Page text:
THE SUBURBAN LINE ISN'T WHAT IT USED TO BE. Portland's Tri-Met operates several light rail lines, a commuter train, and something it calls a streetcar. There is an extensive free-ride zone downtown, and the system sells a day pass for $4.75. The car lines follow routes that aren't immediately obvious to me. I attempted to work in some of the system subject to the constraints of a 10:30 Talgo departure from Vancouver and a 6:15 return. (I subsequently learned that one of the rapid transit lines is almost within walking distance of the Red Lion, if one is up for a walk across a Columbia River bridge.) The lines cross downtown, where the cars operate on one-way streets.

The system is slowly being expanded. On my return from Vic's Hobby Shop to the station, I followed a new track along Grand Avenue back to Holladay Street, in order to board a car in the free area. The new track crosses a buried old track at Halsey Street. Perhaps additional track will be unearthed?

Most of my riding went north or east of downtown. There was a bit of a holdup at first, as all service was suspended owing to catenary troubles along Holladay.

I hope that pruning hook has a fiberglass or wood handle.

I was looking for a classic suburban downtown and an opportunity to get some local food. (That's doable in Sharon Hill or Media, Pennsylvania, or Shaker Heights, Ohio.) It's different in Greater Portland. The Gresham line terminates at a large parking lot. The line to Clackamas Town Center terminates near a parking deck and a sizable shopping mall. (Come to think of it, a Pittsburgh line terminates near South Hills Mall.) Noodles provided the exotic meal. Pretty tasty and reasonably priced.

There's a contest to write transit-promoting haiku.

The light rail service is distinct from the streetcar. Streetcar stops are less elaborate. Here, the streetcar line passes through the center of Portland State University. It's more accessible than, say, the Chicago Transit Authority at Illinois-Chicago.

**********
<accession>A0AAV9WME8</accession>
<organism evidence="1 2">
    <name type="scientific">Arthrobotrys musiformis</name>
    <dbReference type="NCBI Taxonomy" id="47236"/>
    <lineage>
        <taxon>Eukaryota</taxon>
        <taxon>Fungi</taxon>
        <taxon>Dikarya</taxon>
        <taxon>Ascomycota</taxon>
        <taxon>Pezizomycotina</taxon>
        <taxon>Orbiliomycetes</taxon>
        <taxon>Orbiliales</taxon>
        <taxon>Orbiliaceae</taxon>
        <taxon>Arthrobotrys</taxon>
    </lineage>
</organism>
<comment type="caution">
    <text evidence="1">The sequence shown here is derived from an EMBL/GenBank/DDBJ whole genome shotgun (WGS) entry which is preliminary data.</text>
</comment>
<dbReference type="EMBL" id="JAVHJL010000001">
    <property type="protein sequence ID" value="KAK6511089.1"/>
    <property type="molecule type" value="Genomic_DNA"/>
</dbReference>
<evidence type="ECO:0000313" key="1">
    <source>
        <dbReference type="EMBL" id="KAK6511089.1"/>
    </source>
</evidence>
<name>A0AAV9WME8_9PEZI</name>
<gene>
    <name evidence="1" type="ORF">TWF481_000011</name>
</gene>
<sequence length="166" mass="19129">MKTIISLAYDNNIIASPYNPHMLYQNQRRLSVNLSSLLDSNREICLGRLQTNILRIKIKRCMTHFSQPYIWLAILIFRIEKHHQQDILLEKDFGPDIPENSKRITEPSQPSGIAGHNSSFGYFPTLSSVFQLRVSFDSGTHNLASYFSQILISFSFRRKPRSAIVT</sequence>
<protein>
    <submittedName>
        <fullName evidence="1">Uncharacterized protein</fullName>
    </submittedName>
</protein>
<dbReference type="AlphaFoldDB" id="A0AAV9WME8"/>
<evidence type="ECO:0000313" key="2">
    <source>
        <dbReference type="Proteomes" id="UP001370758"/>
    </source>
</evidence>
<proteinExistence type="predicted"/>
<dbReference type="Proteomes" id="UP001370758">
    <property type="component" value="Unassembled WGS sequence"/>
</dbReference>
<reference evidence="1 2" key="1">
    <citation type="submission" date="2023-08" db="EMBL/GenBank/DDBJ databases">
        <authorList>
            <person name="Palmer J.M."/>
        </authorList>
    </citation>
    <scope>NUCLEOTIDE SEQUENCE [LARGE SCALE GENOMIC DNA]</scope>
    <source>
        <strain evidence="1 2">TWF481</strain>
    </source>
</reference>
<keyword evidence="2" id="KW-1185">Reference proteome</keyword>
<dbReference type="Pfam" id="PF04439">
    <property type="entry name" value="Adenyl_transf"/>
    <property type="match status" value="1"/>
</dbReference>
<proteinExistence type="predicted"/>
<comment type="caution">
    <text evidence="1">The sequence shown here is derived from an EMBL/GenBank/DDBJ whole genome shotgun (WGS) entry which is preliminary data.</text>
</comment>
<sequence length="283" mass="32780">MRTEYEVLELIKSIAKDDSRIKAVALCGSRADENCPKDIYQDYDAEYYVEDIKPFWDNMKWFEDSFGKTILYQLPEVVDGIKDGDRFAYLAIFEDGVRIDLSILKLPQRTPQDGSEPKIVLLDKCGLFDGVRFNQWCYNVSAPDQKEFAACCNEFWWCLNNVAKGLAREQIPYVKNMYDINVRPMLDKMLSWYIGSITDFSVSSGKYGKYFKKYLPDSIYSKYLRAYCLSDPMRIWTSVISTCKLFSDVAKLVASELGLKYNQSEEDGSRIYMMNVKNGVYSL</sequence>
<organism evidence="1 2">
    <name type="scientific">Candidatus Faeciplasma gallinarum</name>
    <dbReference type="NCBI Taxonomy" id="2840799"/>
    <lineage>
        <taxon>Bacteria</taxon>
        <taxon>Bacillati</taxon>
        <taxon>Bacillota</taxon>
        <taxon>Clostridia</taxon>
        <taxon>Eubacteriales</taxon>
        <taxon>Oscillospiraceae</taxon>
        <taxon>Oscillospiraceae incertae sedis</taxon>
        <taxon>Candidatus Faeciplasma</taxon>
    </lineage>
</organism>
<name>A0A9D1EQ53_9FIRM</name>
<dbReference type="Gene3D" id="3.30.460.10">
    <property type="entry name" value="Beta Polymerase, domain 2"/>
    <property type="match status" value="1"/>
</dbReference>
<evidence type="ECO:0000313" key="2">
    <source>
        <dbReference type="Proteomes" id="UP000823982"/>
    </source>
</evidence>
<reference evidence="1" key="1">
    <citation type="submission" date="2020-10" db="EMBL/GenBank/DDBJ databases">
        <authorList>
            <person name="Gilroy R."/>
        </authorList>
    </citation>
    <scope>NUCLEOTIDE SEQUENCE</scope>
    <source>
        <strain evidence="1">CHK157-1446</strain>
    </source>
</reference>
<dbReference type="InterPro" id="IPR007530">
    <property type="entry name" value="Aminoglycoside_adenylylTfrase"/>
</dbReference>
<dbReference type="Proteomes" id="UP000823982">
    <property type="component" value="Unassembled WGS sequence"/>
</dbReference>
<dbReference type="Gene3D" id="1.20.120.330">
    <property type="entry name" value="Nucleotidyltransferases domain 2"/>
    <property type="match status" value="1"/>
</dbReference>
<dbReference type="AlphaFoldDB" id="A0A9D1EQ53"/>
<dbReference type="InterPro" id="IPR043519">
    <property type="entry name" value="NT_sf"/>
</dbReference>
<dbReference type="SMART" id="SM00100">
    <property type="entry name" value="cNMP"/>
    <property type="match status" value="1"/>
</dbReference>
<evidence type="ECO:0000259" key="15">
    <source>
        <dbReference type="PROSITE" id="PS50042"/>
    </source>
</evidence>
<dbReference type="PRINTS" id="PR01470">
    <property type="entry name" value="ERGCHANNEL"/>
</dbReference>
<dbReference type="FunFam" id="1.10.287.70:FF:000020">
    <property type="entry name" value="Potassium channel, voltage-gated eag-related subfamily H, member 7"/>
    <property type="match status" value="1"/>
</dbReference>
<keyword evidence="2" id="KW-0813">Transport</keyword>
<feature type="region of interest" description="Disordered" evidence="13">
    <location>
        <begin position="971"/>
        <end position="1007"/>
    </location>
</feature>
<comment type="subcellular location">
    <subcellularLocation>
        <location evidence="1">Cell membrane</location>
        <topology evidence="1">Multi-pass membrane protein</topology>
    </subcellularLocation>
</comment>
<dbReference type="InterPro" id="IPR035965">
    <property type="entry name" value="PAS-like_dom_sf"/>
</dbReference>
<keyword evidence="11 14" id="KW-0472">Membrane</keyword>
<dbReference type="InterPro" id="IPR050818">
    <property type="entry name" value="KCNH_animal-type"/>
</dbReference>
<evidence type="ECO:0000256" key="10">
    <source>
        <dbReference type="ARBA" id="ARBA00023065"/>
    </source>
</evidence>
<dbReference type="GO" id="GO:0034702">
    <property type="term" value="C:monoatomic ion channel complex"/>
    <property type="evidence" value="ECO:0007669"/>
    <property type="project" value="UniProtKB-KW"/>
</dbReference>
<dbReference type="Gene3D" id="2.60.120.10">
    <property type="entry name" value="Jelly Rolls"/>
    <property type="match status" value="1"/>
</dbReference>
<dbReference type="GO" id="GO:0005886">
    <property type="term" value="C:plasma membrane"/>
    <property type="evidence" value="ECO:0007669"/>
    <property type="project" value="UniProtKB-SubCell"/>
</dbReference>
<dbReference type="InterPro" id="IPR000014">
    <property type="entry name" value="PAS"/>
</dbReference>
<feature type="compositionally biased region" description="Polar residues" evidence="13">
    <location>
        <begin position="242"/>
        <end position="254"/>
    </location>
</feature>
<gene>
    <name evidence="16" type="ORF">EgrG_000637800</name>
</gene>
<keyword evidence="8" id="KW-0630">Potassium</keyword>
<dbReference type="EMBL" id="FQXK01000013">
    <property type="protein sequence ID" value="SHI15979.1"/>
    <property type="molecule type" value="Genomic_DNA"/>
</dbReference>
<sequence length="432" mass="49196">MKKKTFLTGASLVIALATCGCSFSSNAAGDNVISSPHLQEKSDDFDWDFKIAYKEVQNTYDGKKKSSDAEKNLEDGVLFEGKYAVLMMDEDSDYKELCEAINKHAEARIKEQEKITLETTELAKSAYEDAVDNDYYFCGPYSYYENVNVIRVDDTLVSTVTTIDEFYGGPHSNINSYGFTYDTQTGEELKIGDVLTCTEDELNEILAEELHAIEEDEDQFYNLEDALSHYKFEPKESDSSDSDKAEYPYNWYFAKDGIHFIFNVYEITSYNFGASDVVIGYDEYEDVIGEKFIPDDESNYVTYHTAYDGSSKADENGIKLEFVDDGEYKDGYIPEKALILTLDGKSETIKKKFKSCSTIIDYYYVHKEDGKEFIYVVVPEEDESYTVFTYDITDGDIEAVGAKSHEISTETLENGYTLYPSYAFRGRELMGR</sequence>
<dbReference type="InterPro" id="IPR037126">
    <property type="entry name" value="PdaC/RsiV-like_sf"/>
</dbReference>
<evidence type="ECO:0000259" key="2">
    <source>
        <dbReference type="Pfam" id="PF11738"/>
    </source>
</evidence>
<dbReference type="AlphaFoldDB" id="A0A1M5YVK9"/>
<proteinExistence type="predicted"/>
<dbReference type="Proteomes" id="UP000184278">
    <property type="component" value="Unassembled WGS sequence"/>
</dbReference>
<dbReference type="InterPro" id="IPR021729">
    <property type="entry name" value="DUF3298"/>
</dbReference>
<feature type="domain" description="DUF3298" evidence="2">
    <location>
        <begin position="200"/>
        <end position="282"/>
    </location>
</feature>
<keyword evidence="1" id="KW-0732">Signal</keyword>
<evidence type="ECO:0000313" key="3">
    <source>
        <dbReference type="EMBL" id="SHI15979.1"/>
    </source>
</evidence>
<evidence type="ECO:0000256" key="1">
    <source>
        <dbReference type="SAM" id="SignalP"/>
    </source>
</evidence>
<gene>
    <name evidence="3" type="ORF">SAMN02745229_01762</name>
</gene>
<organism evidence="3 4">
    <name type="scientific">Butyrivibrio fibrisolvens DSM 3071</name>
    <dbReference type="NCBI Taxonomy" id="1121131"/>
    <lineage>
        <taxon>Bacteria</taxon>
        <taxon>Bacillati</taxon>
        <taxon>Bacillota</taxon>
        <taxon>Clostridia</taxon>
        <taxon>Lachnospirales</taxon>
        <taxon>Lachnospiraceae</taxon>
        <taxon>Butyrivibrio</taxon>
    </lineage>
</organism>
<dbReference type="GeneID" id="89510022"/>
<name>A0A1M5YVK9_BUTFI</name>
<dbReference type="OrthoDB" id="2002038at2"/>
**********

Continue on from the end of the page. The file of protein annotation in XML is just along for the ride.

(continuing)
The streetcars are low-floor Skodas, successors to Boston's two rooms and a bath cars.

I had some time to explore both Vancouver and Portland away from the trains and the car lines. Here's a statue of Captain Vancouver, cartographer.

The Esther Short Park in central Vancouver has this simulated rapids for kids to play in. Some of the Portland parks also had watery play areas, a welcome change from decorative fountains and ponds where wading is discouraged or forbidden (are you listening, Chicago?)

Portland has bubblers. I'm surprised that somebody hasn't raised a fuss about water splashing off people's dirty faces and back onto the bubbler head.

Portland's Union Station is well cared-for, it will feature in a subsequent installment.

Yes, there is blue-state smug, if you know where to look. Esther Short Park hosted a Recycled Art show, where this 1974 electric car was on display.

Ferroequinologists will remember that The Milwaukee Road turned its electrification off in 1974.

And Portland sees fit, for some reason, to brag on its public toilets.

Whatever. The Red Lion on the Columbia is a good place to rest, and a Joe's Crab Shack and a Mexican themed tavern are also riverside, an easy walk from the hotel. More on the Talgo trains in the next installment.

(to be continued)

No comments: